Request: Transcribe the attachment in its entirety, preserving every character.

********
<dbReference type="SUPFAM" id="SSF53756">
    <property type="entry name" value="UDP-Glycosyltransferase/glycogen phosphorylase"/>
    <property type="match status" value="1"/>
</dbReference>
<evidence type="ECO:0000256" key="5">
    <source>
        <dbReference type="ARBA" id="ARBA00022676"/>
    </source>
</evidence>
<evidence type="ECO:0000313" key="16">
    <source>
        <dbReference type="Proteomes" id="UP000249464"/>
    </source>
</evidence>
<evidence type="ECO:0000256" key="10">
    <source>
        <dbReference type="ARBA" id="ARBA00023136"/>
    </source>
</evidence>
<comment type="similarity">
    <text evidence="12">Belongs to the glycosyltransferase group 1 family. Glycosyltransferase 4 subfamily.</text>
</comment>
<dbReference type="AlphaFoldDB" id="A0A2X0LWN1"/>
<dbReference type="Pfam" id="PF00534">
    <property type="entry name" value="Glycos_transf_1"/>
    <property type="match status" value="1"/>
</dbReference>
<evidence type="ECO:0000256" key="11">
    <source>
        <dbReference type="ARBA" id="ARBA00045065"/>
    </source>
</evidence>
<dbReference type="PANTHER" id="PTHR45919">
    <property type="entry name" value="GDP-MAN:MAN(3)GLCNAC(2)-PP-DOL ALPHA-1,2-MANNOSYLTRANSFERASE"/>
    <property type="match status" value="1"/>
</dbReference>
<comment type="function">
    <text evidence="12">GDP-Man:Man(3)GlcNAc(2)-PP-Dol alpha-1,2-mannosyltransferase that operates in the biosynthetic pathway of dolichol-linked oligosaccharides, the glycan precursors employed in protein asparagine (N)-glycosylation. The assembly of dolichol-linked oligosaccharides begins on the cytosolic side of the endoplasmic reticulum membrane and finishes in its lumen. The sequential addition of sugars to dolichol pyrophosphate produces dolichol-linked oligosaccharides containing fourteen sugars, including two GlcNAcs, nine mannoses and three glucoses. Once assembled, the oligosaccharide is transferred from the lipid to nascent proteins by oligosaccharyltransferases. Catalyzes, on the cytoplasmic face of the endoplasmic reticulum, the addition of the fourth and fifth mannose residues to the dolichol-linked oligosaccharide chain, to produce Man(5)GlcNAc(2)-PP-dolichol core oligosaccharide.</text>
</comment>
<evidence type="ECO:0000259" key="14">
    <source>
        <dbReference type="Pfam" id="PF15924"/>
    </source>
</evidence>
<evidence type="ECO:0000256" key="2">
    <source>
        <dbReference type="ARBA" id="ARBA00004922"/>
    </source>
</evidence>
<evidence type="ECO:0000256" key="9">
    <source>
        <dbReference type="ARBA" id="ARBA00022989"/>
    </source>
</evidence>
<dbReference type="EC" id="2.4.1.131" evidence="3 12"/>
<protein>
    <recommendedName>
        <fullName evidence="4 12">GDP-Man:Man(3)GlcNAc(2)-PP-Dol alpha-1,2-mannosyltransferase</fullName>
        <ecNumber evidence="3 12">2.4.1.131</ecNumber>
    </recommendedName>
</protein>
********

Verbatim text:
<dbReference type="SUPFAM" id="SSF53756">
    <property type="entry name" value="UDP-Glycosyltransferase/glycogen phosphorylase"/>
    <property type="match status" value="1"/>
</dbReference>
<evidence type="ECO:0000256" key="5">
    <source>
        <dbReference type="ARBA" id="ARBA00022676"/>
    </source>
</evidence>
<evidence type="ECO:0000313" key="16">
    <source>
        <dbReference type="Proteomes" id="UP000249464"/>
    </source>
</evidence>
<evidence type="ECO:0000256" key="10">
    <source>
        <dbReference type="ARBA" id="ARBA00023136"/>
    </source>
</evidence>
<comment type="similarity">
    <text evidence="12">Belongs to the glycosyltransferase group 1 family. Glycosyltransferase 4 subfamily.</text>
</comment>
<dbReference type="AlphaFoldDB" id="A0A2X0LWN1"/>
<dbReference type="Pfam" id="PF00534">
    <property type="entry name" value="Glycos_transf_1"/>
    <property type="match status" value="1"/>
</dbReference>
<evidence type="ECO:0000256" key="11">
    <source>
        <dbReference type="ARBA" id="ARBA00045065"/>
    </source>
</evidence>
<dbReference type="PANTHER" id="PTHR45919">
    <property type="entry name" value="GDP-MAN:MAN(3)GLCNAC(2)-PP-DOL ALPHA-1,2-MANNOSYLTRANSFERASE"/>
    <property type="match status" value="1"/>
</dbReference>
<comment type="function">
    <text evidence="12">GDP-Man:Man(3)GlcNAc(2)-PP-Dol alpha-1,2-mannosyltransferase that operates in the biosynthetic pathway of dolichol-linked oligosaccharides, the glycan precursors employed in protein asparagine (N)-glycosylation. The assembly of dolichol-linked oligosaccharides begins on the cytosolic side of the endoplasmic reticulum membrane and finishes in its lumen. The sequential addition of sugars to dolichol pyrophosphate produces dolichol-linked oligosaccharides containing fourteen sugars, including two GlcNAcs, nine mannoses and three glucoses. Once assembled, the oligosaccharide is transferred from the lipid to nascent proteins by oligosaccharyltransferases. Catalyzes, on the cytoplasmic face of the endoplasmic reticulum, the addition of the fourth and fifth mannose residues to the dolichol-linked oligosaccharide chain, to produce Man(5)GlcNAc(2)-PP-dolichol core oligosaccharide.</text>
</comment>
<evidence type="ECO:0000259" key="14">
    <source>
        <dbReference type="Pfam" id="PF15924"/>
    </source>
</evidence>
<evidence type="ECO:0000256" key="2">
    <source>
        <dbReference type="ARBA" id="ARBA00004922"/>
    </source>
</evidence>
<evidence type="ECO:0000256" key="9">
    <source>
        <dbReference type="ARBA" id="ARBA00022989"/>
    </source>
</evidence>
<dbReference type="EC" id="2.4.1.131" evidence="3 12"/>
<protein>
    <recommendedName>
        <fullName evidence="4 12">GDP-Man:Man(3)GlcNAc(2)-PP-Dol alpha-1,2-mannosyltransferase</fullName>
        <ecNumber evidence="3 12">2.4.1.131</ecNumber>
    </recommendedName>
</protein>